But earlier today, the Pentagon released a new statement noting “service members can share their faith (evangelize), but must not force unwanted, intrusive attempts to convert others of any faith or no faith to one’s beliefs (proselytization).”
While religious groups are pleased with the Dept. of Defense clarification – they are troubled by the Air Force position on religion.
Daniel Blomberg, with the Becket Fund, told Fox News he was glad to see the Dept. of Defense issue a clarification, but expressed alarm at the Air Force statement.
“The Air Force spokesman’s statement sounds like the government can ban servicemen and women from talking to one another about their faith,” he said. “And that couldn’t be more wrong. The Air Force must follow the Department of Defense’s example to immediately correct its statement to avoid chilling Airmen and women’s religious liberty.”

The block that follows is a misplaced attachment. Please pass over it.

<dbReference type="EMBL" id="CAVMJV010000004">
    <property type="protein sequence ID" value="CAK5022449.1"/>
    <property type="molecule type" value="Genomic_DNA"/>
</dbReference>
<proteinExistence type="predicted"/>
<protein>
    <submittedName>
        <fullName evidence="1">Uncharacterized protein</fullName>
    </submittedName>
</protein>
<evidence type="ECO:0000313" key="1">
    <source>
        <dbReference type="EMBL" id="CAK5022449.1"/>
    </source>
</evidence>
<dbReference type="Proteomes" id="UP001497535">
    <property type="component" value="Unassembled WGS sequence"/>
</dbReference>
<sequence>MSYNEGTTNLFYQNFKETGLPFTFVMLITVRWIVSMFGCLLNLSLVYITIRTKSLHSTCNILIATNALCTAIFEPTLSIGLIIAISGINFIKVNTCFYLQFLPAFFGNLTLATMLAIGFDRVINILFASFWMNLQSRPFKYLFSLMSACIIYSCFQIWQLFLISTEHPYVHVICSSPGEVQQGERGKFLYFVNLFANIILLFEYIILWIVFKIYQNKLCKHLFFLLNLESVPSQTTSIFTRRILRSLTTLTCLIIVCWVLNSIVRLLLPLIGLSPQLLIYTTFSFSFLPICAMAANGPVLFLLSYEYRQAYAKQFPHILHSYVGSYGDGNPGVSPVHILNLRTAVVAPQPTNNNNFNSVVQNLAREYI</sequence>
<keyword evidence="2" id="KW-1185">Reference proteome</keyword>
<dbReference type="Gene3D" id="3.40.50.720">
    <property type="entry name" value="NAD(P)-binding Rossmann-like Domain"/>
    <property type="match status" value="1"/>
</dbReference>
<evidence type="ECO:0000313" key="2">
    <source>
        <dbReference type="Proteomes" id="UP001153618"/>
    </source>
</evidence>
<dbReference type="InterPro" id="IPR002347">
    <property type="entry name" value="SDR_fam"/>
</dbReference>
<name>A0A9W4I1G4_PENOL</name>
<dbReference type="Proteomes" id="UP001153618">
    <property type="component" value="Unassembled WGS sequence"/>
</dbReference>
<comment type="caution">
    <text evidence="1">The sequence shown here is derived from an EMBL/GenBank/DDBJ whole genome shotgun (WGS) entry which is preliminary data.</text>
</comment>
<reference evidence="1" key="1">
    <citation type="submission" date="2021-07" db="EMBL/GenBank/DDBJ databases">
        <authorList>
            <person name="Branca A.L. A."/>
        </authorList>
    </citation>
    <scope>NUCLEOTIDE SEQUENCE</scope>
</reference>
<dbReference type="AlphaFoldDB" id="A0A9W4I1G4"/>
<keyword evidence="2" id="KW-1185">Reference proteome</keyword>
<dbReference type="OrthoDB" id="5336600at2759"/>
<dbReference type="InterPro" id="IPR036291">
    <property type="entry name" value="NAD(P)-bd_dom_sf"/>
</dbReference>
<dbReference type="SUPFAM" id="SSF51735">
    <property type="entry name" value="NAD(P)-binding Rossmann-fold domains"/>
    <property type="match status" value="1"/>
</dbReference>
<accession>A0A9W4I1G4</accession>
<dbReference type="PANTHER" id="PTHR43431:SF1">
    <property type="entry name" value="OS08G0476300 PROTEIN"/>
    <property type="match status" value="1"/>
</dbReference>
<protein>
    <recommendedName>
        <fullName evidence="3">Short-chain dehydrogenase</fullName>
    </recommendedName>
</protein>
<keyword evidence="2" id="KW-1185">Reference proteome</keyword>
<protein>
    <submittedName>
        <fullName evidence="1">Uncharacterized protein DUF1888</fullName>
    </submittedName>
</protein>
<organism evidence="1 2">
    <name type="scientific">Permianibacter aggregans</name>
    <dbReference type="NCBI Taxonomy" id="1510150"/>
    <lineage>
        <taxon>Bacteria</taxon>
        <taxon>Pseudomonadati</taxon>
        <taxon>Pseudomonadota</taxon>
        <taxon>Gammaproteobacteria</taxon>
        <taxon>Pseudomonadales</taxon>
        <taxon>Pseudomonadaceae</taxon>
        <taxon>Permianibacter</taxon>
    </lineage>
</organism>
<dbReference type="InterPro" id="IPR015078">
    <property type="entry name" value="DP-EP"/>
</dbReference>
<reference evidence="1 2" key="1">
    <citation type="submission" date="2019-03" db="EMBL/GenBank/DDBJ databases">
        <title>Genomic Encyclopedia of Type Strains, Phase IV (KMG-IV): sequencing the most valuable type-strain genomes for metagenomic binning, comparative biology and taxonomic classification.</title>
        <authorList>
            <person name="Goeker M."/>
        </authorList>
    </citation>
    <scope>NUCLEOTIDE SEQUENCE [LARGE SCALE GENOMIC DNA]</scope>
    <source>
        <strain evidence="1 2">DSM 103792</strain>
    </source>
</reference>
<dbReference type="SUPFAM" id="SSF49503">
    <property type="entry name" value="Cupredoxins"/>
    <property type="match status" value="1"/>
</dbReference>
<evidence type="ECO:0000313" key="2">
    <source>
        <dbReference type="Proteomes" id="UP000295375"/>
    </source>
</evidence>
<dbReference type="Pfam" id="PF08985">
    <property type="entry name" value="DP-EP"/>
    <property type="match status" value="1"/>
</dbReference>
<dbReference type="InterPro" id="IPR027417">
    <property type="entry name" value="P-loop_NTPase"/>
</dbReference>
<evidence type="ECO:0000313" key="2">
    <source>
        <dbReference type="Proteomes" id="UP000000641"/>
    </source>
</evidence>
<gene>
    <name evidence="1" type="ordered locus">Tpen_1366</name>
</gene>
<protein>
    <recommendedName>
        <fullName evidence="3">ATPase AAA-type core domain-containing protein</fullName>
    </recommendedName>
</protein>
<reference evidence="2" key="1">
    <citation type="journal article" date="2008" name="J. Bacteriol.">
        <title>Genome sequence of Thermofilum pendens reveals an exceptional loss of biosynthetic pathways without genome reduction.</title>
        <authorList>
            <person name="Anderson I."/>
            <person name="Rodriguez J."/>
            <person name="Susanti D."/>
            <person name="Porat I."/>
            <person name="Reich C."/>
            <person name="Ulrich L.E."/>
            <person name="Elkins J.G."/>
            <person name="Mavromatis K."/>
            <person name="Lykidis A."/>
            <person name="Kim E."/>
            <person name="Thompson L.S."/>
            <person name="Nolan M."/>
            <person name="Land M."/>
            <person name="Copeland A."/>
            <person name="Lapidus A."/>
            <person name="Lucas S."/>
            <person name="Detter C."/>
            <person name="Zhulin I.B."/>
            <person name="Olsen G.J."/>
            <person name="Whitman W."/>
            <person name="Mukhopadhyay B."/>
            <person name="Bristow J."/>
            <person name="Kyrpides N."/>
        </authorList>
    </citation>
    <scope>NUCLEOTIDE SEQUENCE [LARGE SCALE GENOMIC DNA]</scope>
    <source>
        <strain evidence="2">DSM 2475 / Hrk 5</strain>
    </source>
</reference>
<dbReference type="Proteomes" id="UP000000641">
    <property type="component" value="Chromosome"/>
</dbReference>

Blomberg said the Air Force policy is “unconstitutional and wrong.”
“Our brave fighting men and women should not be reduced to whispering fearfully about their faith by their own government,” he said.
Crews said mandating an Air Force officer not extend preferential treatment from one religion is absurd.
“If an Air Force officer is a Muslim, I would expect that officer to say prayers, attend services and not go to a Catholic mass,” he said. “That is extending preferential treatment, and rightly so.”